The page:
Thursday, July 23, 2009

Polarik Recap

OK, so with all I've had to say on the subject of Ron Polarik, what do I think it all adds up to?

Simple: I don't believe he can be trusted. His willingness to outright lie is on full display in his accounting of the TechDude saga; in an attempt to redeem his own reliability after having defended TechDude, he fell back on the claim that he'd simply been lying to everyone for a month.

It's a similar problem with the name. It doesn't matter whether "Polarik" is a screen name or a real name. Lots of people post online under screen names, and I'm sure one of the explanations for is probably true. No, it's the fact that Polarik can't maintain a consistent story as to which it is. Here's a minor detail that really doesn't matter, but he's clearly giving different explanations at different times.

And what about the credentials? Over the last year, it's the credentials that have gotten the most attention. To be perfectly honest though, I don't think they're ALL bogus. In fact, I'd be willing to give him the benefit of the doubt when it comes to the credentials he gave in his anonymous, XXXXXXXXX declaration. Polarik's a liar, but I don't think he's dumb. And it would be very, very dumb to lie about your credentials in an expert legal filing, even anonymously. It's hard to plead mistake or ignorance on that, the way he could claim mistake with his work product.

Besides, if he's going to completely make up credentials to validate his "expert" opinion, he made up the wrong credentials. The claimed degrees aren't any more relevant to document analysis than my J.D., and the claimed experience is frankly rather generic. He's worked with computers, scanners, and printers. Well, so have I. Doesn't make me much of an expert in them though, any more than my frequent use of a microwave makes me an expert in radiology.

I can even conceive of a reason why he wouldn't have mentioned any legitimate credentials earlier. Legitimate credentials are real information, and Polarik has always been very, very careful not to give any personal information about himself. Enough personal information could allow someone to figure out who he really is. Although he's claimed a lot of degrees, he hasn't actually named them often. But I'm skeptical of there being two other Masters and another Doctorate, especially when they DON'T appear in the declaration, so I still find his overall resume untrustworthy.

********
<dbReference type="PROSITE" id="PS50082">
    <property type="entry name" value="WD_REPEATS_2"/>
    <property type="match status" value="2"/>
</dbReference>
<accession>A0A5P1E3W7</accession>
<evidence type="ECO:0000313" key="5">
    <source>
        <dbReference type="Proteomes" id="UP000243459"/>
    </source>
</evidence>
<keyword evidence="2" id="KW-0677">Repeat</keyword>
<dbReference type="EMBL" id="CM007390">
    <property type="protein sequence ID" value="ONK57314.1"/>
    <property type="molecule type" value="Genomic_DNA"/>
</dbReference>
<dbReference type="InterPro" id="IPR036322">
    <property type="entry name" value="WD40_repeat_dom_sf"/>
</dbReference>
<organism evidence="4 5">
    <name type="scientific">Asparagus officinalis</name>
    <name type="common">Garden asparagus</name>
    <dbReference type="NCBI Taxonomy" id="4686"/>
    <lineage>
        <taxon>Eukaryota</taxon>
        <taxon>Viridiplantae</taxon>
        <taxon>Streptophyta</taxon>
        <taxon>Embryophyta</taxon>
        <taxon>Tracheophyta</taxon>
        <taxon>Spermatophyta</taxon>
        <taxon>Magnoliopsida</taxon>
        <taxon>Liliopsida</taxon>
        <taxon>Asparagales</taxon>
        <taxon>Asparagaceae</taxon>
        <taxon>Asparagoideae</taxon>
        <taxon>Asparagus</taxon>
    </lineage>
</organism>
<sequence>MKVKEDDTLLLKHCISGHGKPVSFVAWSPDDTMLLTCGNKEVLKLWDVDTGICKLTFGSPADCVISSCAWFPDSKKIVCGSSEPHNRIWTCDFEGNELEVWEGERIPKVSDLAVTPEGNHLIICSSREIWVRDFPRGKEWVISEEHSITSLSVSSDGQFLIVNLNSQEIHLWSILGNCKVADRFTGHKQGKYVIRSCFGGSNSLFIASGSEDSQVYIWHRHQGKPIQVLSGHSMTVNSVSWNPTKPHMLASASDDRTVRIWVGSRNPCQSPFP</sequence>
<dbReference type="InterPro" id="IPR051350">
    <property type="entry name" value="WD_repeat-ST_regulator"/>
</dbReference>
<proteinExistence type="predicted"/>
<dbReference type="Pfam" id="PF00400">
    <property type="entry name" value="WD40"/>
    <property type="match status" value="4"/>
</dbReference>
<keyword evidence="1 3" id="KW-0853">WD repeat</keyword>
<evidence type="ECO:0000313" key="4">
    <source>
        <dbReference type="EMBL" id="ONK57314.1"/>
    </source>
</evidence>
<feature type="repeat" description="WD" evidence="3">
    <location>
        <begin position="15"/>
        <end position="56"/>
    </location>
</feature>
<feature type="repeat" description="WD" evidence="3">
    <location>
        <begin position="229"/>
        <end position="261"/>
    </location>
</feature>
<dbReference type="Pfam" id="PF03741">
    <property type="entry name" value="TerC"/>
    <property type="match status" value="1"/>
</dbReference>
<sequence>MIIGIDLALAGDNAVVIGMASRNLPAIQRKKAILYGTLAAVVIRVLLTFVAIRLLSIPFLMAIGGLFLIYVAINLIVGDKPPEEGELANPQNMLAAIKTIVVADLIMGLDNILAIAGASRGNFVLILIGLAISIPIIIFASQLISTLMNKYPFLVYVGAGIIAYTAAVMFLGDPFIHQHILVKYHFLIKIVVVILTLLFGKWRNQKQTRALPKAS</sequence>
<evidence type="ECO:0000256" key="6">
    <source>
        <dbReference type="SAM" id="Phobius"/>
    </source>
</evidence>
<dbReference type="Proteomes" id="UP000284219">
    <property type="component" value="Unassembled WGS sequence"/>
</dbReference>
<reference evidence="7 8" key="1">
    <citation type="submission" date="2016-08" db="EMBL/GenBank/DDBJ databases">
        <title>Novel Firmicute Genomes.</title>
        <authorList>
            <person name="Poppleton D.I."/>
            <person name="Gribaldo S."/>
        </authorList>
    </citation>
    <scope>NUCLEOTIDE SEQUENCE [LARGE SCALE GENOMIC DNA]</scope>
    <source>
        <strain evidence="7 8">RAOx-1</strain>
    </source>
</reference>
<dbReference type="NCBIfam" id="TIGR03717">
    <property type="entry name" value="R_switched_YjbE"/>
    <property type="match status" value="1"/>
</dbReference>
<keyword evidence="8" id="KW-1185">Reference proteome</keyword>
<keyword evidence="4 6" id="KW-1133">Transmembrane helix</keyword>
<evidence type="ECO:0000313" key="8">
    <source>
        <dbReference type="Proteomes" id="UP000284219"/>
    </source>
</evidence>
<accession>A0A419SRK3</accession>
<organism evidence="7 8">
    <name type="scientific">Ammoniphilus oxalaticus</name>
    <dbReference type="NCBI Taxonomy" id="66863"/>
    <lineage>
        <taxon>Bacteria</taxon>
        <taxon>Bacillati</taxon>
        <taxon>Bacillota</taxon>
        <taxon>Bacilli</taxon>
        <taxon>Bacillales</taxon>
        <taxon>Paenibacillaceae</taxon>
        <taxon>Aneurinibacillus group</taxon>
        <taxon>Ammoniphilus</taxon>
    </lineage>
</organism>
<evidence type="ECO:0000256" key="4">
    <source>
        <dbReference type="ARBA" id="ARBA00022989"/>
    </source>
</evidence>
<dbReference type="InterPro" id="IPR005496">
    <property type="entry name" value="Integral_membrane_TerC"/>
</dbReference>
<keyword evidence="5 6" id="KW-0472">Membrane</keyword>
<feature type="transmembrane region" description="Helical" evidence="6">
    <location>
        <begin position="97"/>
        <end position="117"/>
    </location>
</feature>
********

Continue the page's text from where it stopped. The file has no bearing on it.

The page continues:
Frankly, I don't think it costs much to concede he may actually have a single Ph.D., particularly when it's not in the field he's trying to claim expertise. After all, so does Alan Keyes. Orly Taitz has a J.D., and so does Phil Berg. Suffixes may be a sign of simple intelligence (except in Orly's case), but they're not a guarantee of credibility.

So we know that Polarik is willing to lie on a fairly wide range of matters, even on petty matters. We know that he doesn't actually claim any specific expert credentials with regard to digital imagery, image analysis, or forensic studies (even as he chides his critics for not having the technical expertise that he lacks himself). And we know he's adamant about not having his real identity discovered.

We know that he would appear to be partial to a wide array of conspiracy theories, particularly surrounding Obama. In a handful of FreeRepublic posts, he's expressed some anti-vaccine beliefs. He's even suggested that illegal immigrants carry bubonic plague and smallpox, despite the latter having been eradicated 30 years ago.

In the end, the question with Polarik's "evidence," as with any evidence, is whether the source is credible. And Polarik isn't.

1 comment:


    I wonder.

    Some really fine work here, Loren.